Filling in the blank spaces. “Everything is based on research, the things I found, I filled in blank spaces, nothing is created out of thin air. I wanted to tell the truth missing from the bios. One of the things that gets screwed up is a person taking the gay perspective of 1970-80-90, that’s where it falls part, being gay did not look like that in 20s and 30s. The word itself didn’t mean falling in love with same sex, it meant having a great time. I went to Washington, D.C. and talked to older gay men who lived though that time, in their 90s. ‘What was the code, what could you talk about?’ You could talk about nothing, even in the privacy of your home, even saying the words ‘I love you.’ If you were physical it never got discussed, gay didn’t look like it did in the 60s. It was upsetting to me. The truth of that period was more tragic, if you had those feelings, if that was your nature, there was no chance you could fulfill it.”
Eastwood and Black define “gay” differently: Eastwood is more of a Libertarian, says Black, an Eisenhower Republican, a fiscal conservative, not social conservative. Eastwood has answered the question “were these men gay?” with “maybe.” It’s generational semantics, says Black. The pre-sexual revolution generation defines being gay as a sexual act. “Ask people of my generation, post-Stonewall, and it’s part of who you are, your nature, you don’t have to have had sex to be gay or lesbian.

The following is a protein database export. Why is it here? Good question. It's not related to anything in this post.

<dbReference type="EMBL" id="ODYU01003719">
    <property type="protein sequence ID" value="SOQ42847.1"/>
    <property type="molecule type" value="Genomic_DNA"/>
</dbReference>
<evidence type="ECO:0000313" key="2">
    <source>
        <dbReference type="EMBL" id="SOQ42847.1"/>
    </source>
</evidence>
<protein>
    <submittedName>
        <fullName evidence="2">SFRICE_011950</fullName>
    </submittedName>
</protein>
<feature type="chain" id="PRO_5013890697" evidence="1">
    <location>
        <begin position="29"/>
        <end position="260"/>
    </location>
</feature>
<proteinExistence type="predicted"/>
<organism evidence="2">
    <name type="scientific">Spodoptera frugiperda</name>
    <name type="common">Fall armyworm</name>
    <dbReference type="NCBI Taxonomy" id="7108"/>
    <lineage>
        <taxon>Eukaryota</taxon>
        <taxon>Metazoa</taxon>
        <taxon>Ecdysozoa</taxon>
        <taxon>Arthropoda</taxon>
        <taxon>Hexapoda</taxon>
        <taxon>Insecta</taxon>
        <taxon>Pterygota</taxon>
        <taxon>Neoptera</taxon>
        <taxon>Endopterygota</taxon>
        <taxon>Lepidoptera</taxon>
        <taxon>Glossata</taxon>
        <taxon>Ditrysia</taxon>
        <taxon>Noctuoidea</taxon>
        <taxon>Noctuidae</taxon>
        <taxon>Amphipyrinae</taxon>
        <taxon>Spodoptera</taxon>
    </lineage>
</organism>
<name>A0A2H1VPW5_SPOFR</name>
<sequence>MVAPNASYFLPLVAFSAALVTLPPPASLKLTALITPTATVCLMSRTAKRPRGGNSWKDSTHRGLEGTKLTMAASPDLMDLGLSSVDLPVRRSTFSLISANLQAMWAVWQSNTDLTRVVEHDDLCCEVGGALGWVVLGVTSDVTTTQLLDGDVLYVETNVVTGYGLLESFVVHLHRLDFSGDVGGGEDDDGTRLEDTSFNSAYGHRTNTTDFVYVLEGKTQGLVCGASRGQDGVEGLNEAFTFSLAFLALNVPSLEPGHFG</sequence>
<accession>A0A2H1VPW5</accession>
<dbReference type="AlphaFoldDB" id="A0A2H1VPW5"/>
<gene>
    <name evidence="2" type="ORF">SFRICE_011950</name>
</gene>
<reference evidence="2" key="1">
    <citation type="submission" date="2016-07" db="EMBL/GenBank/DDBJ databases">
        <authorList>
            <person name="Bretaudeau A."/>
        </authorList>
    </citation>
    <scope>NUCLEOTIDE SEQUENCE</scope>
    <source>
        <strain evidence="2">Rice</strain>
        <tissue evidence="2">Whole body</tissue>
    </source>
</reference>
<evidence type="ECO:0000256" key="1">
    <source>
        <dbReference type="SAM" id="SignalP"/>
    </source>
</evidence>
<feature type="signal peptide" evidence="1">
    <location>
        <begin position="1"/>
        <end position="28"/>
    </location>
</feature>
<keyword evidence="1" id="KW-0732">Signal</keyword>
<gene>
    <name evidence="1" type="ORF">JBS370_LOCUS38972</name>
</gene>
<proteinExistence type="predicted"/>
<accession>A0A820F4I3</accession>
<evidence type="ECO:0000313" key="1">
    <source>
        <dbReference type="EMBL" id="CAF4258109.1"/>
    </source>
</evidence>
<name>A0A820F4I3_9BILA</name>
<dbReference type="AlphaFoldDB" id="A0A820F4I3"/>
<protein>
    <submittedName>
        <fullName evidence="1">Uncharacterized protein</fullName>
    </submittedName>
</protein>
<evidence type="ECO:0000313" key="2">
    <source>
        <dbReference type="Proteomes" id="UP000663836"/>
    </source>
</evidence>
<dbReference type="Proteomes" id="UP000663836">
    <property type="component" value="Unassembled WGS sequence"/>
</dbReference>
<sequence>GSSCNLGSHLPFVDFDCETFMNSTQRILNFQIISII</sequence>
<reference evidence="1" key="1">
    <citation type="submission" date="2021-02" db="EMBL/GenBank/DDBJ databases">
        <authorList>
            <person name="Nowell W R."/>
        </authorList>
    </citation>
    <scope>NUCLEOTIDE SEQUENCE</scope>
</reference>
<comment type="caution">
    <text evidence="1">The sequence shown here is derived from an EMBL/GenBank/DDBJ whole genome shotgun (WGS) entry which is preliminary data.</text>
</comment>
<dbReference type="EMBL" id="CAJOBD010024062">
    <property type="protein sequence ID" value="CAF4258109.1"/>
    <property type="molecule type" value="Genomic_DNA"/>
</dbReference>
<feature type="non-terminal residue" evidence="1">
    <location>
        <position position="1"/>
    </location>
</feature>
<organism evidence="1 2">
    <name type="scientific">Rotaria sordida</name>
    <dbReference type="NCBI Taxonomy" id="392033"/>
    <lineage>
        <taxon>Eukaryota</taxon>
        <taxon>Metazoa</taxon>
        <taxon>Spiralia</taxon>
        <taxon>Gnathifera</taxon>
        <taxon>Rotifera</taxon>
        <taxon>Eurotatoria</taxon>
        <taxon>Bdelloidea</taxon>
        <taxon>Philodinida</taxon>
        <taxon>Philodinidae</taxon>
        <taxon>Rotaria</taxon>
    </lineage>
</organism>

‘Is Hoover gay?’ I say, ‘yes.’ Clint says, ‘I dont know,’ he doesn’t have hard proof they had sex, to him, even the men in FBI define it that way. There is no hard proof that he was not a heterosexual, but his behavior mirrored what it meant to be gay. With the gay thing we see eye to eye, it’s just different definitions of the word. It’s grounded in reality, we knew we were taking risks. We got beat up for things people question. I had some concern, I didn’t know how Clint would treat the love story. But he treated those scenes with incredible loving, he understood the men couldn’t say in words what they were thinking and feeling, it had to be the subtext of love. After the hotel room fight, at the end of the first take before he said ‘cut,’ he said, ‘Leo tell him you love him’: ‘I love you Clyde’ is not in script, that’s Clint.”
Leaving things out: Covering decades of a man’s life was tough. What to put in and leave out? “We could include McCarthyism and other heinous things. But it was important to pick something Hoover did that was a heinous abuse of power, like civil rights in general, that young people will have an emotional connection to. So we picked Martin Luther King.”
Black stayed on set every day during shooting and through post-production, missing just three days. “I wanted it to be as accurate as possible, if anyone had questions.”